Mass Incarceration in America’s Prison System

The Torture of Prisoners

Mass Incarceration in America's Prison System

The courageous struggle of the prisoners at Pelican Bay should make many more people sit up and take notice and ask—and find the answers to—some important questions about the U.S. prison system.

Why does the U.S., which has 5% of the world’s population, have 25% of its prisoners?

Why has the number of prisoners in the U.S. gone from half a million in 1980 to over 2.3 million in the last three decades?

Why are so many of those incarcerated in the U.S. people of color?

And why does the U.S. routinely carry out torture in its prisons?

The truth of the matter—and the bigger context for the inhumane conditions in maximum security units like the Pelican Bay Prison SHU—is that this system, with its police, laws, courts, and prisons is using mass incarceration to enforce oppressive economic and social relations, especially in terms of the systematic subjugation of Black people as a people. And I really encourage people to read the special Revolution issue on prisons, “From the Hellholes of Incarceration to a Future of Emancipation,” which provides a deep analysis of mass incarceration in the United States.

This system of U.S. capitalism, from its very inception, has, in large part, been built on and developed by carrying out the most brutal oppression of Native Americans, Black people and other people of color.

This oppression has been woven into the whole fabric of U.S. society, from the days of slavery until today. It has been and is an integral part of the economic and social structure in this country. White supremacy has and continues to maintain Black people in a subjugated position in every aspect of society. And all this has created, and today still maintains a “master class” of white people and a “pariah class” of Black people.

In this way, the systematic oppression of Black and other people of color has been, and continues to be, part of the very glue that holds U.S. society together—even as it has gone through different changes and been enforced in different ways. The outright ownership of Black people under slavery gave way to Jim Crow segregation and Ku Klux Klan terror. And now we have what has been called “the new Jim Crow” of police brutality and murder and the mass incarceration of hundreds of thousands of Black people.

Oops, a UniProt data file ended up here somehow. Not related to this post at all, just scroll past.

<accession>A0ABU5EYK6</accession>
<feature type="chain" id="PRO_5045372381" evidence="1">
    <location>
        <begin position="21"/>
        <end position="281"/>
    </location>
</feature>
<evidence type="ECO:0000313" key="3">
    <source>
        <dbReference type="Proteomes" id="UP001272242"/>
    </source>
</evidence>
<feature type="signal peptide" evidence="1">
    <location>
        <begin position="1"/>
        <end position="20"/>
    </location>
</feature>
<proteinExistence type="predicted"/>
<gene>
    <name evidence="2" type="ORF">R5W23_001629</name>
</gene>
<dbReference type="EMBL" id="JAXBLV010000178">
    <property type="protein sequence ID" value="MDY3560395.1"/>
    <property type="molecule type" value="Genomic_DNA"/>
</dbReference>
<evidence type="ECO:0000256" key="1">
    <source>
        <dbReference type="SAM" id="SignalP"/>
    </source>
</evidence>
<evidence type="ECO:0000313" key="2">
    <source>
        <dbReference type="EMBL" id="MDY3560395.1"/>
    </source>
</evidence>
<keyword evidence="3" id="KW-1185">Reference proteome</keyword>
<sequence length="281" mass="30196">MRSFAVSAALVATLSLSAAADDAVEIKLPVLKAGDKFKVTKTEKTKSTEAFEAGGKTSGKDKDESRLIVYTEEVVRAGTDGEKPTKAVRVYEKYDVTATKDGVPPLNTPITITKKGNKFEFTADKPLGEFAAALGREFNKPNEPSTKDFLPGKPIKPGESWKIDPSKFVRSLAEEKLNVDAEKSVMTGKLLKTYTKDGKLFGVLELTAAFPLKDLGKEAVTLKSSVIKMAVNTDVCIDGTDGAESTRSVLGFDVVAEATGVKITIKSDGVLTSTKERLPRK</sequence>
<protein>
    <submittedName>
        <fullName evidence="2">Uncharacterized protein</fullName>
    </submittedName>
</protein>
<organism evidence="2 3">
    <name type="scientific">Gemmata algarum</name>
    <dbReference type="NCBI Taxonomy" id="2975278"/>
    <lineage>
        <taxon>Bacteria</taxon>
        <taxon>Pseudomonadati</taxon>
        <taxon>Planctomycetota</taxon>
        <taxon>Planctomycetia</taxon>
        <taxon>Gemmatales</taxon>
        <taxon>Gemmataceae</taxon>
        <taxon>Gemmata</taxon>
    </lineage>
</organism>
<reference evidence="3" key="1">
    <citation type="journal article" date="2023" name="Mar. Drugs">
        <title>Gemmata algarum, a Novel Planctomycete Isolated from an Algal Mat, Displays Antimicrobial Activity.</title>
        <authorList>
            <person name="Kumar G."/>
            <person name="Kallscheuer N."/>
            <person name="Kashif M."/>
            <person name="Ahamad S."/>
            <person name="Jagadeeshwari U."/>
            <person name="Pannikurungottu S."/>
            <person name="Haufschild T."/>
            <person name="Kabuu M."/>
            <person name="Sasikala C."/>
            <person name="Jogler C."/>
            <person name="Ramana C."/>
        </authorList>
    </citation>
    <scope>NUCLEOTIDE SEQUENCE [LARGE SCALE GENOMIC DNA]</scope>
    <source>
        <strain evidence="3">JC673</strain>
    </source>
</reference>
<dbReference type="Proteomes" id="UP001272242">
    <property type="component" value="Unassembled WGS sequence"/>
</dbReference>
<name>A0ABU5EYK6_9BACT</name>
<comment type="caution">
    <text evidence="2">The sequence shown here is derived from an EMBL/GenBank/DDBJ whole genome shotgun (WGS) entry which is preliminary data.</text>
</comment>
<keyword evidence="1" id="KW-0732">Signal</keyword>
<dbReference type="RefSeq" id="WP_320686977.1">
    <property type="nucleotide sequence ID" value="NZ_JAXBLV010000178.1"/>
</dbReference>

The subjugation of Black people is a pillar of this system—a part of the economic and social relations in society, and white supremacy is a key element in the dominant ideology. And this is why this system cannot get rid of the oppression of Black people—because to do so would mean tearing up and undermining the whole economic, social and ideological/culture basis of U.S. society.

Why has there been such a drastic increase in the U.S. prison population? This has never been in response to crime—crime rates have actually gone down over the last three decades. This has been about control and suppression. It started in response to the mass upsurges among Black people in the ’60s—which shook the system and had a huge impact throughout society. At the same time, globalization and de-industrialization had devastated the inner cities and millions of Black people, especially the youth, who could no longer be profitably employed, were seen by this system as an unwanted, volatile “surplus” that had to be controlled. Concessions from the system, like programs that were supposed to address poverty and inequality, were being snatched back, leading to further impoverishment.

As the special Revolution issue on the oppression of Black people said, “Two things were at work: the needs of capital, which continued to gain advantage from racist discrimination and ghetto-ization of millions of African-Americans; and the necessity of the capitalists to not disrupt—and in fact to reassert and reinforce with a vengeancethe social glue of white supremacy—the ways in which the lie of the ‘master class’ were so integral to so many people’s understanding of ‘being American.’” (“The Oppression of Black People, The Crimes of This System and the Revolution We Need.”)